• $\begingroup$ Always try to organize your teaching so that you never have to unteach anything. Don't lead them to bad habits of work or thought that you will have to tell them later not to do that. You can be incomplete in explanations, metaphors, etc, but don't take them down the wrong path thinking that you will show them the better path later. It is a bit harder to always consider that, but necessary IMO $\endgroup$ – Buffy Dec 22 '18 at 20:13

You need to know about http://pythontutor.com/ - they have line-by-line execution and a diagram showing memory and how it changes. They also have more than just Python, they have Java, C, C++, JavaScript, & Ruby

I have used this resource in my classes and it makes it so amazing to explain how memory, references, and classes work. The C tutor really helps with pointers as well.

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    $\begingroup$ Welcome to Computer Science Educators! Nice first contribution, and I hope we see more of you around :). Once you have the rep, feel free to visit the chat room and introduce yourself. (It's been slower going in the chatroom lately, but there's almost always one of the site regulars around, and you can type @ and any recently posting user (such as @buffy, @gypsyspellweaver, or @beni) to ping them and get a greeting :) $\endgroup$ – Ben I. Dec 28 '18 at 19:06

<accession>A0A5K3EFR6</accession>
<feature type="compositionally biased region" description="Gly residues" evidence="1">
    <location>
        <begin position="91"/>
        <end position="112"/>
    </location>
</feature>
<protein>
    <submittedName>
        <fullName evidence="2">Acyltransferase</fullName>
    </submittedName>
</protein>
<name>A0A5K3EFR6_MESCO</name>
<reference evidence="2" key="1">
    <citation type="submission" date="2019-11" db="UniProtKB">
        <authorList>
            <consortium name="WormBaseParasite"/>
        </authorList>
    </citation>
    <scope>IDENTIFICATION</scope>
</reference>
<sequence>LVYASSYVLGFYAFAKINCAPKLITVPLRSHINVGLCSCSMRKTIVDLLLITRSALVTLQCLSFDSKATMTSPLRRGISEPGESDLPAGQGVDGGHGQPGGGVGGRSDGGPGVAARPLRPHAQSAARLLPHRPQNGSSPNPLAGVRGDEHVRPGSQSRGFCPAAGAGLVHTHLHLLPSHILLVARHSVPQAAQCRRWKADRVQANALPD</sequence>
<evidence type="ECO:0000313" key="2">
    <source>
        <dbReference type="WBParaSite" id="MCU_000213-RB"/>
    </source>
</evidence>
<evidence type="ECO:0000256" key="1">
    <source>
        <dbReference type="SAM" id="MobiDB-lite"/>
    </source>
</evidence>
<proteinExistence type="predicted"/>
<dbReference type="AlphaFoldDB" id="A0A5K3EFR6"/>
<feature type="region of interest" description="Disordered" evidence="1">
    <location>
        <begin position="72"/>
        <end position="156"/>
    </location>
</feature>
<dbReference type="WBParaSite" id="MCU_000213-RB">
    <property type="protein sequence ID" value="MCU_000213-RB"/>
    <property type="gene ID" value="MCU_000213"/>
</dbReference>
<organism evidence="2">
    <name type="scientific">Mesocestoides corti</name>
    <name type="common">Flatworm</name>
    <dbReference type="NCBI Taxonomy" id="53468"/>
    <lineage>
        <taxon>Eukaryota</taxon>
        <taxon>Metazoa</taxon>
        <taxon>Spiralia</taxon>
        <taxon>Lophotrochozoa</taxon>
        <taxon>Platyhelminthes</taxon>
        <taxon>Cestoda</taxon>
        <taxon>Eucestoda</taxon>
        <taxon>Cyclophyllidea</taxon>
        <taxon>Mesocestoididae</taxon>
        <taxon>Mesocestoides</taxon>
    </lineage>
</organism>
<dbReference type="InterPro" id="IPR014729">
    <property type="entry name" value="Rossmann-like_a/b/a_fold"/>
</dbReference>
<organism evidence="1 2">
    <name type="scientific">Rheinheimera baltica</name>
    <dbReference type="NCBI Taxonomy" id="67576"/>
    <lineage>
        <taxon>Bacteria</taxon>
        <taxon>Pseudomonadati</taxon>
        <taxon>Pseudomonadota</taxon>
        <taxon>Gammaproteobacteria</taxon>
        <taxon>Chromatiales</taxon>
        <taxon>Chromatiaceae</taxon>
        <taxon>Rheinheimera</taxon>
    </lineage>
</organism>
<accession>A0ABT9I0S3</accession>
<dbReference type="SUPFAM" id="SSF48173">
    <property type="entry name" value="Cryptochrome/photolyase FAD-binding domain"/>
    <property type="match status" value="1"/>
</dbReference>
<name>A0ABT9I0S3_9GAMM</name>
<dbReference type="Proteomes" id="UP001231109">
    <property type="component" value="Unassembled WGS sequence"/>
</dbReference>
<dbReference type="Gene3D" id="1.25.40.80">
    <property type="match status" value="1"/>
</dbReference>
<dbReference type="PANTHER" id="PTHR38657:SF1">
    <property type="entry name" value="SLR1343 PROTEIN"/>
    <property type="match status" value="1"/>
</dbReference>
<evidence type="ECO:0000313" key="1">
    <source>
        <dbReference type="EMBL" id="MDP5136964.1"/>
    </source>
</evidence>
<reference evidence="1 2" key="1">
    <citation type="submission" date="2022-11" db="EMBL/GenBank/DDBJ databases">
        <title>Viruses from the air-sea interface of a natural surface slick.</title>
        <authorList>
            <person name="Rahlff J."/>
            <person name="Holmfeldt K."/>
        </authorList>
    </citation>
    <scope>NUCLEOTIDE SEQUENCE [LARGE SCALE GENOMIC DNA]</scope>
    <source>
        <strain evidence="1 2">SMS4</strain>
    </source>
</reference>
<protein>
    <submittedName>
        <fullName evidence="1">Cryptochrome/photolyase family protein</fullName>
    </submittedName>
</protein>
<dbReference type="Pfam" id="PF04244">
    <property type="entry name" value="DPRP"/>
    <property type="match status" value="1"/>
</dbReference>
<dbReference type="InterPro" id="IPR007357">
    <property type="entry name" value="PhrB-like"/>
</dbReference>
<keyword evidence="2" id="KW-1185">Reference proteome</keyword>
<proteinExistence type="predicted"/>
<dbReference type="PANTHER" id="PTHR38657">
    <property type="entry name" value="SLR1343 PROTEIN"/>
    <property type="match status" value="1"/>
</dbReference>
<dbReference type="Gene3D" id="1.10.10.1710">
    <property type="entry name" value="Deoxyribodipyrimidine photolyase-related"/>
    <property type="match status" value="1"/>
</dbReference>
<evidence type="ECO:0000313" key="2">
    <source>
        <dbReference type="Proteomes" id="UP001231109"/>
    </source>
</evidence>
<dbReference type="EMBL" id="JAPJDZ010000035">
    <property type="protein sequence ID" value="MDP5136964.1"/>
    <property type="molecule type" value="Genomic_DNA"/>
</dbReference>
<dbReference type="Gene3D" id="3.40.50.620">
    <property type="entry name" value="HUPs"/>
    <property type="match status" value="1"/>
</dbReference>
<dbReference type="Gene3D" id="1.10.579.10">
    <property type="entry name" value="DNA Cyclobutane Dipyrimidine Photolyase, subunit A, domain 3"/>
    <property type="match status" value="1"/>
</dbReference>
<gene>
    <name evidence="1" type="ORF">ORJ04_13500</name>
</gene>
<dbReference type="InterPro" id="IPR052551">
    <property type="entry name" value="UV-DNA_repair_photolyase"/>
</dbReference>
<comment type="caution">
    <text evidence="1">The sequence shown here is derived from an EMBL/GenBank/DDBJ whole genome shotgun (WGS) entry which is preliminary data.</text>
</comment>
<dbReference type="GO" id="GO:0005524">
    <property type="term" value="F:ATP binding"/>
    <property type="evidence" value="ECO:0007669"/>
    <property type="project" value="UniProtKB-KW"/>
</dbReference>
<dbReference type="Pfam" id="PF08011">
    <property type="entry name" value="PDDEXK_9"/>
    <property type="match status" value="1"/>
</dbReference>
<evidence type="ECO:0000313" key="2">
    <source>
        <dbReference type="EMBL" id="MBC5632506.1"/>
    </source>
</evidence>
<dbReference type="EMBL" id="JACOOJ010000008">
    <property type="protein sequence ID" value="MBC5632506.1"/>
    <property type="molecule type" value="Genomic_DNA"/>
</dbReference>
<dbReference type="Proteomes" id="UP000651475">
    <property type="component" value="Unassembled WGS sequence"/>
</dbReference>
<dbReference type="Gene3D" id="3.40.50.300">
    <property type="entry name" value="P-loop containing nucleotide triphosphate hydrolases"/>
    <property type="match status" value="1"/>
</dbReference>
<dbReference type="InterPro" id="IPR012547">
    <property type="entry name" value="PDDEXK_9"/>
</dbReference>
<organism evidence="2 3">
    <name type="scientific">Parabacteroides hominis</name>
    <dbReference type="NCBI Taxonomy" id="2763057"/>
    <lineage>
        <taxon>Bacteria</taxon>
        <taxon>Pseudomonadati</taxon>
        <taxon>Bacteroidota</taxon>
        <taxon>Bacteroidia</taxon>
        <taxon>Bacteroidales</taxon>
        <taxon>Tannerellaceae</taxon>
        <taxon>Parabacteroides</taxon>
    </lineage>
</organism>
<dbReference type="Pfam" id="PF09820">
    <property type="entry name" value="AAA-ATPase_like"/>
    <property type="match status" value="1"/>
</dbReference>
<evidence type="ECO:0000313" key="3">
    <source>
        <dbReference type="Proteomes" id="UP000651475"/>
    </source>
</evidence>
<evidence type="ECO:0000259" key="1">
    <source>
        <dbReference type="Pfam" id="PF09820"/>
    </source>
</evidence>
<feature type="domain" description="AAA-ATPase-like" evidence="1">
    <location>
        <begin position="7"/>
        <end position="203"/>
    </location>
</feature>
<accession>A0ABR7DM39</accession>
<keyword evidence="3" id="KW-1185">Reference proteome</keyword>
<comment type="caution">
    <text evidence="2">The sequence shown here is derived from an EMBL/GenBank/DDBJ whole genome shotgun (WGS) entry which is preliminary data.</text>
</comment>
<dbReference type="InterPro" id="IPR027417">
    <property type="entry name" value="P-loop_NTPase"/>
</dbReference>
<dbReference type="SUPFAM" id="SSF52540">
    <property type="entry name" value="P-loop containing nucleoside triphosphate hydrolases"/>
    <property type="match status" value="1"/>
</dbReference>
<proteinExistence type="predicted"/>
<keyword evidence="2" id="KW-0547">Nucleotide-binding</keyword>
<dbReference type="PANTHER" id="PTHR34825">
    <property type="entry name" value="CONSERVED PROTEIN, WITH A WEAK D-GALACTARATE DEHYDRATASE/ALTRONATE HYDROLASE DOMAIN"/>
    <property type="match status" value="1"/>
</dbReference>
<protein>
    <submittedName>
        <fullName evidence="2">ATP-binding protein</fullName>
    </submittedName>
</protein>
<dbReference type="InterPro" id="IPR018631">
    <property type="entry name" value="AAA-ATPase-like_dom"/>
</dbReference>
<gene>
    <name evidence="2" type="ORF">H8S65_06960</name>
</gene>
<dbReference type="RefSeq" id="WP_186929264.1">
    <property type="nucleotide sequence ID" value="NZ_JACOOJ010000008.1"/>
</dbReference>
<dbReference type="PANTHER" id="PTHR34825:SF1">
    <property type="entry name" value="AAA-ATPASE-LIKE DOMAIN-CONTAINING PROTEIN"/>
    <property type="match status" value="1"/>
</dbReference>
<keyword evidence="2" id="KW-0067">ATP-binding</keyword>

I create code-comprehension sheets outlined in one of two ways (depending on the code): code on the left, with questions on the right, or code with questions interspersed like comments.

There are a few uses for such sheets:

  1. Check comprehension of what we've just gone over.
  2. Force students to try to examine and digest code prior to going over it together (to increase interest/retention when we go over the material.)
  3. Assessments.

Typically I will do this with 1-3 pages of code that has to be understood on several different levels in order to make sense of it. Think objects, or assembly code.